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What’s Your Second Choice?

August 27, 2007

“A new command I give you: Love one another. As I have loved you, so you must love one another. By this all men will know that you are My disciples, if you love one another.” John 13.34-35

There are so many different possibilities for being a disciple of Jesus Christ. One could be a committed member of a church, even a tithing member. One could be a missionary traveling to distant lands – or maybe downtown – to help people in Jesus’ name. There is always the prospect of being an evangelist, going door-to-door and inviting people to know Jesus Christ. Of course, collectively, we could do a great many things as disciples, everything from feeding the poor to building houses, big churches, and schools even. We can tend the children after school, train our youth to live Christian lives in the future and raise their own Christian children. Creating a space for retirees who want to enjoy more activities and travel with like-minded people is important. There are so many options for being a disciple of Jesus Christ. The possibilities just go on and on… teaching a Sunday School class or leading a Bible study, singing in the choir, serving on a committee – always a favorite.

The problem is, the Lord did not say we would be known as His disciples for any of those. He said people would know we are His disciples if we love one another. But that is so hard! ‘Have You met these people? They are not all that loveable!’ Present company excluded, of course…

It is interesting. Jesus gives a new command. We human beings love commands. Commands are the sort of thing at which we excel. Take the Ten Commandments. In about two minutes, we can have quite a list of all the people we know who have broken a command. Most of us are honest enough to say that, ‘In our younger years…’. But now that we are serious Christians, we look and act like Christians, and we know what a serious Christian looks and acts like, too; we know what Christians are supposed to do. Of course, we all fall short, but overall, we do pretty well.

But the hitch remains. The bulk of our religious experience – our encounters with the Divine – has become codified into religious teaching and behavior, including rites and works. That is not necessarily a bad thing, inasmuch as the human creature requires order and form. The constant challenge, however, is to avoid confusion between order and form and the Object toward which both are aimed. In other words, we have to keep a continual guard against confusing the means with the End, that is, God Himself. A work can be born of God, but the work is not God. A doctrine can reveal truth, but the doctrine is not God. It seems obvious stated that way, but living with the heart turned toward Christ Jesus rather than getting caught along the way to Him is by no means obvious at all. And Jesus did not say the world would know we are His disciples by all of those commands we know how to accomplish – or think we know how to accomplish.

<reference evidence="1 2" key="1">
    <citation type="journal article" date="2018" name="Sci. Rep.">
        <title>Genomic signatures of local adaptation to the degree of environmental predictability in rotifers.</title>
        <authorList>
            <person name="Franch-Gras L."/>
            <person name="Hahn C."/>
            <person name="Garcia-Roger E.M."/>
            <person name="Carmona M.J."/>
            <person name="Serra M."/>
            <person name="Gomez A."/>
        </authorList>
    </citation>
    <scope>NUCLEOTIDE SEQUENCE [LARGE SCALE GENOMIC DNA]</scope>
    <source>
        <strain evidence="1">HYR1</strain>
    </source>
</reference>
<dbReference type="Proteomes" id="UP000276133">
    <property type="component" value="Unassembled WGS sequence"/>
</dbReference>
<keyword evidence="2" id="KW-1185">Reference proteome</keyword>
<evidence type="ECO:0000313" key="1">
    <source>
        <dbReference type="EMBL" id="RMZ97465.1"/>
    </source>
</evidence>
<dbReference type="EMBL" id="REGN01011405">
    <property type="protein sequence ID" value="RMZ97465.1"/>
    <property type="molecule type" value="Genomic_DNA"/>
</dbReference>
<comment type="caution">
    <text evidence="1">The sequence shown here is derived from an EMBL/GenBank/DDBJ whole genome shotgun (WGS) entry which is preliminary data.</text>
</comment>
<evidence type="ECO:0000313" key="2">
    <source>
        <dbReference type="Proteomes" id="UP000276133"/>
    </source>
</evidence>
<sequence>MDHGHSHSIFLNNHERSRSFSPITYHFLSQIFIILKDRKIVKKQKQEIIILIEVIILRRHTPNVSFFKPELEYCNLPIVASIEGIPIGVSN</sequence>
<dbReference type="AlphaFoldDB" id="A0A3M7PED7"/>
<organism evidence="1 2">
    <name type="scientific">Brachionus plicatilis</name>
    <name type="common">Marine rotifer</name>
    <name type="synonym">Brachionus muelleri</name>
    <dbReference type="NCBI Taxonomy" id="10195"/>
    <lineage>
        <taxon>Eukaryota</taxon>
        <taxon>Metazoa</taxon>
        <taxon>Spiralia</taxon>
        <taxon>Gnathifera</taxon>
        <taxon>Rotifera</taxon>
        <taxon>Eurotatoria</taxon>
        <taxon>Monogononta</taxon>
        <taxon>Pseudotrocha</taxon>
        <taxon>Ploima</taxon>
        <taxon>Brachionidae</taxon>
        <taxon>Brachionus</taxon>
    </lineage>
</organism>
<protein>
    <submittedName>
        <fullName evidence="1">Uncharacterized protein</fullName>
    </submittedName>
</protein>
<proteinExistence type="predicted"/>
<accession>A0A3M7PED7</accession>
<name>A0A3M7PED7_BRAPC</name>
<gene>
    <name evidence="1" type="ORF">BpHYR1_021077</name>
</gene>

Jesus pretty effectively closed the loophole for us when He said His disciples would be known by their love for one another. Loving one another is hard. What would be nice is a second choice, maybe not quite as profound, but more attainable than love. Some people are hard to love, and sometimes, we are one of those hard-to-love ones, even when we are unaware we are hard to love, perhaps especially then.

The new command Christ gave is the great equalizer. For all the talents and abilities many great Christian leaders possess and for which they are rightly recognized, the opportunity to love and the authenticity of true discipleship are available to the lowliest and are perhaps more likely among the lowliest than the greatest. Jesus seems to have believed so, just based upon His comments about first and last and greatest and least.

We are known by our love. Nothing in all the world could be harder to do than to love one another, truly love one another. Yes, we love our friends and families, but as Jesus pointed out, so also do the pagans. It is the love of other Christians, other disciples, those whom we do not like too much, that determines the genuineness of our discipleship. That is a major bummer, because that is also the single hardest thing to do. Let me cross the ocean, learn a new language and call strangers to Christ, but don’t ask that I love people whom I find to be difficult. Surely, there must be a second choice to prove one’s commitment?

There is not.

The only means by which we can love as Jesus Christ asked us to love is through the humiliation of constant prayer and pleading. ‘I cannot do what You have asked; please flood my heart with Your own.’ On bended knee and with humbled heart and mind, we learn the deep truth of Jesus’ advice, “Apart from Me, you can do nothing.”

No matter how badly we would like one, there is no second choice. We are Christ’s disciples if we love, plain and simple. Nothing could be harder, and nothing can make our need for Him clearer.

In Christ –

Elizabeth Moreau

© 2007 Servants’ Feast Ministry

All Rights Reserved


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